As the ribs were cooking, we began our second braised dish of the lamb shanks. These shanks were huge. Chef Lomonaco said they were hind shanks, which explained their size. Fore shanks, which you usually find in supermarkets, are noticeably smaller. This was recipe reminiscent of North Africa. Chef Lomonaco said that it could have easily been done in a tagine. We started the dish by sweating the mirepoix (onions, carrot and celery). Once they started to turn translucent, we removed the vegetables to a bowl and began on our shanks. We rubbed our shanks with beautifully aromatic spices including: cardamom, cinnamon, allspice, paprika, cloves and cumin. Chef Lomonaco said the kitchen was beginning to smell like the Marrakesh Express. And yes he has the Crosby, Stills & Nash song of the same name on his iPod. We seared the shanks on all sides. We then removed them and added the vegetables to the pot. Once the vegetable started to brown, we added apricots and sugar. We cooked the mixture for a few minutes until the apricots started to wilt. We then added white wine and balsamic vinegar and cooked it until it reduced by half. The lamb shanks were added back to the pot and we added chicken stock until the shanks were submerged. The pot was covered and placed into the oven to cook for at least 2 hours.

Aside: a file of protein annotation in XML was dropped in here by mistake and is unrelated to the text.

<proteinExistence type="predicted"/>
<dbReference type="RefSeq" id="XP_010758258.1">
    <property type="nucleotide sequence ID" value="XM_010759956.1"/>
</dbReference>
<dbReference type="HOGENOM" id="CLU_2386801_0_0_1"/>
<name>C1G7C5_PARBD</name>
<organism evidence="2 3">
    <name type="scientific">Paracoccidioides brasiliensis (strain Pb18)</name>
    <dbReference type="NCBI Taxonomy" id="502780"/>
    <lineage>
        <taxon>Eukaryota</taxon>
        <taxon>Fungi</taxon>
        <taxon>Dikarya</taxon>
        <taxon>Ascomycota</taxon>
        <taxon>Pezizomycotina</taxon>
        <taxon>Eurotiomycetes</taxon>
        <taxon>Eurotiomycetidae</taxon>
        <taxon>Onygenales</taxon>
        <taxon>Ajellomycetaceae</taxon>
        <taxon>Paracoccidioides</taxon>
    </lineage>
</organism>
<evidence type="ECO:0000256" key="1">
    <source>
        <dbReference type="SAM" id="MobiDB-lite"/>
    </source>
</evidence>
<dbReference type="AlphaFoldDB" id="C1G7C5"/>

We also made two straightforward side dishes to go with the braised meats. Throughout the class, Chef Lomonaco was very hands on. He was constantly walking around the classroom, answering questions and helping the students where he could. Chef Lomonaco also had some great advice for the class. He said that it is important to “be flexible in the kitchen and in planning”. Sometimes you have to think on your feet and we should realize that there is nothing wrong with this. If you make a mistake, throw it away and start from scratch. This is how you learn.
On the subject of consumer pots and pans, Chef Lomonaco said to be cautious of the boxed sets. Many times those sets have items you will never use, that goes for lids. Chef Lomonaco said that you never see lids in a restaurant kitchen. Instead you make use with what you have, which can be a piece of aluminum foil or another pan. He said that it is best to pick and choose the pots and pans that you want and will use.
Getting back to the braising of meats, Chef Lomonaco was firm in getting across the point that the braising liquid should never be boiled, instead it should be simmered. By boiling the liquid it actually toughens the meat instead of tenderizing it. The steam heat caused by the braising penetrates the proteins more efficient than direct dry heat, such as sautéing or grilling.
Toward the end of class, Chef Lomonaco plated up each of the dishes to show what it might look like if it was served at a restaurant. The plating of the dishes was exquisite and everything sure tasted marvelous. I especially loved the North African/Mediterranean flavors of the braised lamb shanks. Chef Lomonaco ended the class by answering any last minute inquiries and taking pictures and signing aprons of the students. Exiting the classroom, I knew this was the start of an unforgettable weekend.
Mustard-Glazed Beef Short Ribs
Stay tuned for Part 2 of My New York Culinary Experience which will focus on my class with Chef Ben Pollinger of Oceana Restaurant! Enjoy!
Living to eat,